Christine and her husband, Tom Kudo, after riding the zip line in Las Vegas
Cancer survivors are frequently asked, "When and how were you diagnosed with cancer, and how did you take the news?" I have my mother to thank for my rather swift diagnosis. Hopefully, a cure will be found during my lifetime; but if not, I want to help ensure that progress toward a cure continues for the next generation of patients—which is why I have left a planned gift to the MMRF in my will.
In March 2006 my mother had emergency heart surgery. The day after her operation, I observed her to be very frail and uncommunicative. I was gravely concerned for her, and it made me think about my own mortality and health issues. I knew I did not want to go through the same procedure.
Two months prior to my mother's ordeal, I could not walk up a flight of steps without becoming breathless and experiencing chest pain. I was also losing weight, but for someone who was always on a diet, this was not a major concern. After seeing many doctors, I learned that the good news was that my heart was functioning well; but after a bone marrow biopsy, it was determined I had stage 4 lambda light chain multiple myeloma. I was diagnosed on June 6, 2006.
Besides my oncologist in Charlotte, North Carolina, Dr. John Mahoney, I see Dr. Cristina Gasparetto at Duke Medical Center for my care. I received my first stem cell transplant in November 2006 and reached complete remission the following spring of 2007. Unfortunately, four years later, my blood work became abnormal again. Dr. Mahoney and Dr. Gasparetto believed I would benefit from a salvage transplant, so I began a three-month protocol of Velcade® as induction therapy prior to my second transplant.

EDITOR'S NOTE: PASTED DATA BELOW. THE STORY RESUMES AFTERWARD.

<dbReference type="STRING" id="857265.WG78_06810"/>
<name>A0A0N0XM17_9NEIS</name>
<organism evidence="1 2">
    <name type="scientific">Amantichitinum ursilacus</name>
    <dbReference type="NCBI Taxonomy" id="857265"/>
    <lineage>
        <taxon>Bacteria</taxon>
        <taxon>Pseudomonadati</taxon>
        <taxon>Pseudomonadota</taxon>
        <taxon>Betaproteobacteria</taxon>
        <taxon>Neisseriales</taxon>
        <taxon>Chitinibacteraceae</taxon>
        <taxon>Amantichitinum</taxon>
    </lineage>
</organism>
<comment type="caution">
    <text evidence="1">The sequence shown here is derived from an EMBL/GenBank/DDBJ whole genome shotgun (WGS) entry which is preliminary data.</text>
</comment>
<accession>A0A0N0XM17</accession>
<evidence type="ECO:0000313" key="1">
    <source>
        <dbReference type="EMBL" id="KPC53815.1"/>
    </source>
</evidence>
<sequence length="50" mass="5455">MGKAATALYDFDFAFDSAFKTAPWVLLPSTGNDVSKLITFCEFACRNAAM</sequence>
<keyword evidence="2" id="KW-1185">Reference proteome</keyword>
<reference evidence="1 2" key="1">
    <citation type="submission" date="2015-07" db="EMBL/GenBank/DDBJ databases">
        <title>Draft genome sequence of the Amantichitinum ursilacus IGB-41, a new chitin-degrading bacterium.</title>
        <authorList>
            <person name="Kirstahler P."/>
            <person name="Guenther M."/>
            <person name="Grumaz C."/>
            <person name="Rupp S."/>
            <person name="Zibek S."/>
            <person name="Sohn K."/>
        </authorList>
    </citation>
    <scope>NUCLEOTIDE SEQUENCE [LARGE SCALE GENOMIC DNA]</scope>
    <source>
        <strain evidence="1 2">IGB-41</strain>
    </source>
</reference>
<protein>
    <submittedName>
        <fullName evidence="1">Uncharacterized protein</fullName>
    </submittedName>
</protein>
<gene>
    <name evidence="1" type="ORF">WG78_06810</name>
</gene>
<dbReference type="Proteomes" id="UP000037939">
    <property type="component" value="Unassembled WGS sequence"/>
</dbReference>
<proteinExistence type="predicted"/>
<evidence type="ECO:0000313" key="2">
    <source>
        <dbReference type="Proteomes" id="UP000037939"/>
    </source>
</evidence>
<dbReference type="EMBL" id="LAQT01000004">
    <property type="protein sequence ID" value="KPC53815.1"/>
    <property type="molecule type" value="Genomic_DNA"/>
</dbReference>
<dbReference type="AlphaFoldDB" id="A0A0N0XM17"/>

I am happy to report that on March 12, 2014, I celebrated being two years out after transplant, and my only cancer medications are Revlimid® and monthly intravenous immunoglobulin (IVIG) infusions.
Throughout my journey as a multiple myeloma patient, the majority of my treatments were through clinical trials. Now some of those drugs are FDA-approved and benefiting numerous patients. I have benefited greatly through the incredible support of the MMRF as well as the organization's ability to act as the catalyst between pharmaceutical companies and the leading multiple myeloma centers to ensure promising novel clinical trials are available—and in some cases lead to an accelerated FDA approval.
Patients like me are living longer and enjoying a better quality of life as a result of the work the MMRF is doing to speed the development of new and better treatments and a cure for multiple myeloma. It is my responsibility as a patient to help provide support to the MMRF and to help it continue to remain a leader in providing cutting-edge cancer research and partnering with the best scientists, researchers, and clinicians to develop new lifesaving drugs.
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